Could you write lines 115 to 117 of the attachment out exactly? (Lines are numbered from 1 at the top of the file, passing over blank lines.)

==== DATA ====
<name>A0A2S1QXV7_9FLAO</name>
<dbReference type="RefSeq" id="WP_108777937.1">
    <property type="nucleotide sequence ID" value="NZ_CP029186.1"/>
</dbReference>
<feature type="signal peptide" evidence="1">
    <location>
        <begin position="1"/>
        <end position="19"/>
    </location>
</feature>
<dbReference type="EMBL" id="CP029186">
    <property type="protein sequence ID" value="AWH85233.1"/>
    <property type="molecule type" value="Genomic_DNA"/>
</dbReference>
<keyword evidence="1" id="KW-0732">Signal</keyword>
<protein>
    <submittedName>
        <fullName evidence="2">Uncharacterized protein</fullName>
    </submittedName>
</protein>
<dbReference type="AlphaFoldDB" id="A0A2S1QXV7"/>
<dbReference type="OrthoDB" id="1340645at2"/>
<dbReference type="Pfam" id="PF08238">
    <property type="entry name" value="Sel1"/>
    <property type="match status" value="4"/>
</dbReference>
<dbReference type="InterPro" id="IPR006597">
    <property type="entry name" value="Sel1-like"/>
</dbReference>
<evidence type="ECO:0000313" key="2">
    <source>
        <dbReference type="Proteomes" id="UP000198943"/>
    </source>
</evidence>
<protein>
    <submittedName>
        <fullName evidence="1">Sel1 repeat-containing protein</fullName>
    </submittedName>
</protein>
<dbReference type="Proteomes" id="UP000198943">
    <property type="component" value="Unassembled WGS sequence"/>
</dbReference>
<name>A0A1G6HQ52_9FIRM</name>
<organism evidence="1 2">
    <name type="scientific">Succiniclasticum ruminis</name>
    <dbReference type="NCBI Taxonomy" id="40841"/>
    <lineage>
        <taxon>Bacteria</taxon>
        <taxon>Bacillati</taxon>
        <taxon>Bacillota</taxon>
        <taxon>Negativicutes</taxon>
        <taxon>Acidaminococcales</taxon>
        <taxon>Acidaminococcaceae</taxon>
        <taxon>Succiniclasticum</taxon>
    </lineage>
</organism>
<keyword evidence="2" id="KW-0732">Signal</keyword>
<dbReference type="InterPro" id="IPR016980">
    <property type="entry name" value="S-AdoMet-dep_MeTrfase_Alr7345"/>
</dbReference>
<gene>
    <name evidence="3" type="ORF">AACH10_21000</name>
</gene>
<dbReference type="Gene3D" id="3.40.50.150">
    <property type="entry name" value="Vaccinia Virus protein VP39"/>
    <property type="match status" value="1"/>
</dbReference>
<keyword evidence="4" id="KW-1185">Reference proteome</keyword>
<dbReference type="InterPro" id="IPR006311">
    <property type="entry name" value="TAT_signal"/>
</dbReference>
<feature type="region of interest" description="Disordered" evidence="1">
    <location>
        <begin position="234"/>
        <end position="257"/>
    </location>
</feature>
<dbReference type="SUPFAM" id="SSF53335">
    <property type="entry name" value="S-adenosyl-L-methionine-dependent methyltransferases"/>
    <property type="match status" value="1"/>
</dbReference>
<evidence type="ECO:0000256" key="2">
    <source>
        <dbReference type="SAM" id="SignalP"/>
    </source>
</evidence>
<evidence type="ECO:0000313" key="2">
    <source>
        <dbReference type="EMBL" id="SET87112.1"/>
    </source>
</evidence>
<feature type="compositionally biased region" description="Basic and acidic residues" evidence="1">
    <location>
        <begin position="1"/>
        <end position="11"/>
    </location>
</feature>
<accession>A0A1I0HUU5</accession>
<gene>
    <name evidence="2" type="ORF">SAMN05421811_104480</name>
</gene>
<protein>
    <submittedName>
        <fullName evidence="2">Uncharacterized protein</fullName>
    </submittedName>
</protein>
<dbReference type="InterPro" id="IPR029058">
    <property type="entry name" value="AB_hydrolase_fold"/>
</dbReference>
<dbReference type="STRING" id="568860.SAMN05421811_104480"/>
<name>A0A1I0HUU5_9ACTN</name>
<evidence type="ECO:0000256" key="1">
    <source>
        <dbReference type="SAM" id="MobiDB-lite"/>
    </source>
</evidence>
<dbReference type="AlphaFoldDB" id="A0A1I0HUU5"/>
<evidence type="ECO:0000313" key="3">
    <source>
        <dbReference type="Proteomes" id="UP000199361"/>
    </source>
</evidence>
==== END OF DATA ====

    </source>
</evidence>
<dbReference type="AlphaFoldDB" id="A0A1I0HUU5"/>